|Tyngs Island Suspension Bridge|
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All photos by Stuart Brorson. Please do not reuse without permission. Stuart provided a detailed account of his search for the remains of this bridge: "In your database you have this picture. It shows a footbridge crossing the Merrimack from a train stop to the Vesper Country Club. I was intrigued by this postcard since it evokes a different, and perhaps better time for Lowell. Unfortunately, you don't seem to have much information about the bridge. Moreover, I am unaware of any suspension bridges crossing the Merrimack River anywhere near Lowell.
"However, Tyngs Island and the Vesper Country Club still exist. Here's a Google Maps satellite photo of the island: Google Maps: Tyngs Island. You'll notice that there are railroad tracks running along the southern bank of the river opposite Tyngs Island, just as there are in the postcard. It is logical that the Boston and Maine RR would have a whistle stop somewhere along that stretch for wealthy Lowell residents to disembark and walk the bridge over the river to the coutry club.
"...After a nice lunch in Lowell we rode our bikes up Tyngsborough road. Our ride took us beyond Lowell, through Chelmsford, and then just over the town line into Tyngsborough to the area just opposite Tyngs Island.
"We parked our bikes along the tracks in the area where Google Maps shows a large white rectangle between the tracks and the river. I figured that the bridge would have been somewhere in that area. The white rectangle in the satellite image is the main building of a large granite dealer. We tramped around that property but found nothing. There is also a boat service facility at that location. We showed a photocopy of your postcard to a guy who happened to be working there on Sunday. He shook his head and said he had no idea where the bridge might have been.
"Undeterred, we ambled up the tracks from there (north and west), and ducked into the woods just beyond the end of the granite dealer's property. We didn't go very far and we came across a site which in all likelihood was the site of the suspension bridge.
"This site is perhaps 100 feet beyond the fence marking the end of the granite dealer's property, adjacent to a signal light for the railroad. It is fairly wooded now, and is the kind of place where sullen teens and hobos go to smoke cigarettes and drink cheap beer. The site is about 10-15 feet above the water level, which makes sense from the perspective of erecting a suspension bridge. On the other side of the river is a small house-like structure, maybe the same one shown in the photo? Or maybe not. The main buildings of the country club are just upriver (north and west) of this site, which seems to be reflected in your postcard.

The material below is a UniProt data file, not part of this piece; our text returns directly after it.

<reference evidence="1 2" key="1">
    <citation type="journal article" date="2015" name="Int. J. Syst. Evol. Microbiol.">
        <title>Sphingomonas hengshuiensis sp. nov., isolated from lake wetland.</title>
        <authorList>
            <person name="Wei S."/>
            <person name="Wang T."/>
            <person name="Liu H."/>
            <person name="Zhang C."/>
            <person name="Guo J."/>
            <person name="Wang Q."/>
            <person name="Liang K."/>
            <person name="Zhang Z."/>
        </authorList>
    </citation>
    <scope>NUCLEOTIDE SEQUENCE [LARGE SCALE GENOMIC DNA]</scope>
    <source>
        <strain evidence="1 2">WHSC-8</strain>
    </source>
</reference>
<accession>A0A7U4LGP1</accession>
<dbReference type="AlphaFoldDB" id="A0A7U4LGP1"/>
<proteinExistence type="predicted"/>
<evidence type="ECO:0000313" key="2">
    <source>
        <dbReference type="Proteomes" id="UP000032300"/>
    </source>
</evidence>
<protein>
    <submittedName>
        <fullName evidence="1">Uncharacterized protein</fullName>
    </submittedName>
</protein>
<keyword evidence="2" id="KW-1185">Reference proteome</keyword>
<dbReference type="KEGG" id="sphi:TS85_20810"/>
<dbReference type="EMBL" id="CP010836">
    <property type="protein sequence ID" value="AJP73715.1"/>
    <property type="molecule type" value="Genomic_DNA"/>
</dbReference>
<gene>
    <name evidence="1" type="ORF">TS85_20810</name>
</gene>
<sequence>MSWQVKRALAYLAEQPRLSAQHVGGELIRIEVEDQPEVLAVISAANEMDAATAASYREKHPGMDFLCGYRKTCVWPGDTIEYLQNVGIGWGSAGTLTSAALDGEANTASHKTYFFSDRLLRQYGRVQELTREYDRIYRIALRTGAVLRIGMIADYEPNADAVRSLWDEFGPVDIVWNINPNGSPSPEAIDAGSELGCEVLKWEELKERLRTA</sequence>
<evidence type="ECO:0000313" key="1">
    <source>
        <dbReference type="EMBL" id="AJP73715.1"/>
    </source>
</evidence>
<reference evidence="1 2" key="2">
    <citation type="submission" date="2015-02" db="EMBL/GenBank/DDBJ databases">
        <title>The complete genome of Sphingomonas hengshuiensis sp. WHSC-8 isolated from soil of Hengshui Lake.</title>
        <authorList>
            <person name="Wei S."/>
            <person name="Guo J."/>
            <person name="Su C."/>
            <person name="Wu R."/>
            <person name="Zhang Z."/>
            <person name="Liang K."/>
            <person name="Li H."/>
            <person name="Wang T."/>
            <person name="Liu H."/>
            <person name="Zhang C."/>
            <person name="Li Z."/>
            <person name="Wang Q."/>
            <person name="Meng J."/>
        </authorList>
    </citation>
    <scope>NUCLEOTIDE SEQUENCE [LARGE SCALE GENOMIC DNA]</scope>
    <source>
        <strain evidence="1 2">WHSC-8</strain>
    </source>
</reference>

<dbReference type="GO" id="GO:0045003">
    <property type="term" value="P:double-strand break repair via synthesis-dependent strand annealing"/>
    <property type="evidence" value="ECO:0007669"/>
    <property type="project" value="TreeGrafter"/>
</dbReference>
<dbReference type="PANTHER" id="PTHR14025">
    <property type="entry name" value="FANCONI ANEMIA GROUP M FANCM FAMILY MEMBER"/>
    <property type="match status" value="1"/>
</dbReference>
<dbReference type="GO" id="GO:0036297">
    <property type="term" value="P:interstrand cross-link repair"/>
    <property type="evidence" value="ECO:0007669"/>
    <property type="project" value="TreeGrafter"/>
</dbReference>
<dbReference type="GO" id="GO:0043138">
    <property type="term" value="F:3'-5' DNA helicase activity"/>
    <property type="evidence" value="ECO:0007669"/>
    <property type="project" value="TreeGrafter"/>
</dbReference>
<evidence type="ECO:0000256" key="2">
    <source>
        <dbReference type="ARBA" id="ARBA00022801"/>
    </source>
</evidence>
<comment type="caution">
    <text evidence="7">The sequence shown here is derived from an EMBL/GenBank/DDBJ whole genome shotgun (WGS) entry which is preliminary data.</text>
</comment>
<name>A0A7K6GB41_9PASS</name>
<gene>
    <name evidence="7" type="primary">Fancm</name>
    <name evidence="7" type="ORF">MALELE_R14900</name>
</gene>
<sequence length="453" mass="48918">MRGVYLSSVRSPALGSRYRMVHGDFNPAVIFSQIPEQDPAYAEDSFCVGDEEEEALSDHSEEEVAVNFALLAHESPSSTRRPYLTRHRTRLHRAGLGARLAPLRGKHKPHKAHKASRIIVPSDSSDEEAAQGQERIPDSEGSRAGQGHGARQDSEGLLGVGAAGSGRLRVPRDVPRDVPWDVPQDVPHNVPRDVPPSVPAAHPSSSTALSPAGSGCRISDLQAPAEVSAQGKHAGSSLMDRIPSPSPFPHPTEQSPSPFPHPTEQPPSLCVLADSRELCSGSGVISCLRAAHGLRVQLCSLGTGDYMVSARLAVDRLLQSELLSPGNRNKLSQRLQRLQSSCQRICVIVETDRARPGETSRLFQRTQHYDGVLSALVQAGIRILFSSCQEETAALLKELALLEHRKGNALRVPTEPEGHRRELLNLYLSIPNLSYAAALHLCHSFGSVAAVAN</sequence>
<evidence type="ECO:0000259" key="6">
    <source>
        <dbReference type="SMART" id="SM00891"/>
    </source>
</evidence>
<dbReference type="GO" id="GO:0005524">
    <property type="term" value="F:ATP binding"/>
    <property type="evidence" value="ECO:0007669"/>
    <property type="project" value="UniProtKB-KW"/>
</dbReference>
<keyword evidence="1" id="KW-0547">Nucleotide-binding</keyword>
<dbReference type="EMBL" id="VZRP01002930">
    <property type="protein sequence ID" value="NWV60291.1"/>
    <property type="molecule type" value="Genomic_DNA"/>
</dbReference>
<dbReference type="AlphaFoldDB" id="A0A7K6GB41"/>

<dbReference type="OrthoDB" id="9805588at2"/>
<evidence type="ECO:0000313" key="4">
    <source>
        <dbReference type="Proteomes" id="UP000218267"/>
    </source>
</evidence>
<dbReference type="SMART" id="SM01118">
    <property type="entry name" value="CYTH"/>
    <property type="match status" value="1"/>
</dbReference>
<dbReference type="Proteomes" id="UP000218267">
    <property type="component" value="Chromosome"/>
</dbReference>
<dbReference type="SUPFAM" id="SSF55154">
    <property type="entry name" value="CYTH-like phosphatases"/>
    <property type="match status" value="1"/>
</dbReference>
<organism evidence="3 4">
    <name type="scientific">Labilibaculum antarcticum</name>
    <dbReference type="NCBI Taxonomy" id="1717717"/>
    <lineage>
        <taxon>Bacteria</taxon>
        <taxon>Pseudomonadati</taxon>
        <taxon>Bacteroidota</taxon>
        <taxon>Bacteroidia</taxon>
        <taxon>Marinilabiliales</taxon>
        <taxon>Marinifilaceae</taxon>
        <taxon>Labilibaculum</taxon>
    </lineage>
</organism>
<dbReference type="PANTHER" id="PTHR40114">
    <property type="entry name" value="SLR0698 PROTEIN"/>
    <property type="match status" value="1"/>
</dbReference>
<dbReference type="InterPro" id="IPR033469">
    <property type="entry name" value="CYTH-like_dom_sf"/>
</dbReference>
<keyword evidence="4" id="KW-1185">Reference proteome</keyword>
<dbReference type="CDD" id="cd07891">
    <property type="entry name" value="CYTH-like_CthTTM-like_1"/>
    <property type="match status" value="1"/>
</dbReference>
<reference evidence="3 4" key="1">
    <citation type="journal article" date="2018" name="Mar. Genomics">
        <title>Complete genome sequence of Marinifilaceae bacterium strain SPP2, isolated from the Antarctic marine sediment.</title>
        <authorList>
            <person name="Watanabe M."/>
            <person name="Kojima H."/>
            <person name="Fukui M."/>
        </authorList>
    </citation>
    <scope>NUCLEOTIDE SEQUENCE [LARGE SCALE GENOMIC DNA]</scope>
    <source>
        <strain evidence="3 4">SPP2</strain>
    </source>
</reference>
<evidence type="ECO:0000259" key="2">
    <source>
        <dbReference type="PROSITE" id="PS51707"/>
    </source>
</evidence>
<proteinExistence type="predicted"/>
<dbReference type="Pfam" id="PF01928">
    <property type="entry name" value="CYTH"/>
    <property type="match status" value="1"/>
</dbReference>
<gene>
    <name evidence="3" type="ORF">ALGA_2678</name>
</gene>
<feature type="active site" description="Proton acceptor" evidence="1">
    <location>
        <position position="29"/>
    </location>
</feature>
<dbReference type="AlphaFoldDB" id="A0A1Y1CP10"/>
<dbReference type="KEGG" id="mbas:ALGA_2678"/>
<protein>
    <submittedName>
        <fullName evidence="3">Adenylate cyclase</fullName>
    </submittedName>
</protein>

"Here's a close-up of the site from Google Maps: Google Maps: Tyngs Island.
"At this site, we found three old concrete footings with vertically protruding metal I-beams sprouting from them. You can see them in the photo set [below]. The I-beams were cut off about one or two inches above the concrete. I would have expected to find four footings, not three, but three is all we found.
"We also found some old metal cables in amazingly good condition on the slope down towards the river. Maybe the support cables were galvanized? The cables are in the photos which look down towards the river -- you need to look closely, but they are there.
"There is a large dirt mound next to the tracks. I wonder if that is the remains of the station platform? The dirt pile has lots of wooden pieces sticking out of it. Maybe some are ties, but others may be from the platform and gang-plank to the bridge? I don't know. There were also some stone fragments in the dirt pile -- slate and granite -- which looked as if they were shaped by man. However, they didn't have any identifying markings on them, so we don't know what purpose they may have served -- if any.
"There is only one track running by the site, but the railroad's right of way is clearly wide enough to hold two tracks. I would imagine that the RR pulled up one of the two tracks some time ago when they were busy shrinking. There are two tracks leaving Lowell in this direction; somewhere between Lowell and this site the two tracks become one.
"Therefore, we believe we have solved the mystery of your suspension bridge over the Merrimack. It did exist once, but is long since gone. However, some traces remain, and they are documented in the photoset."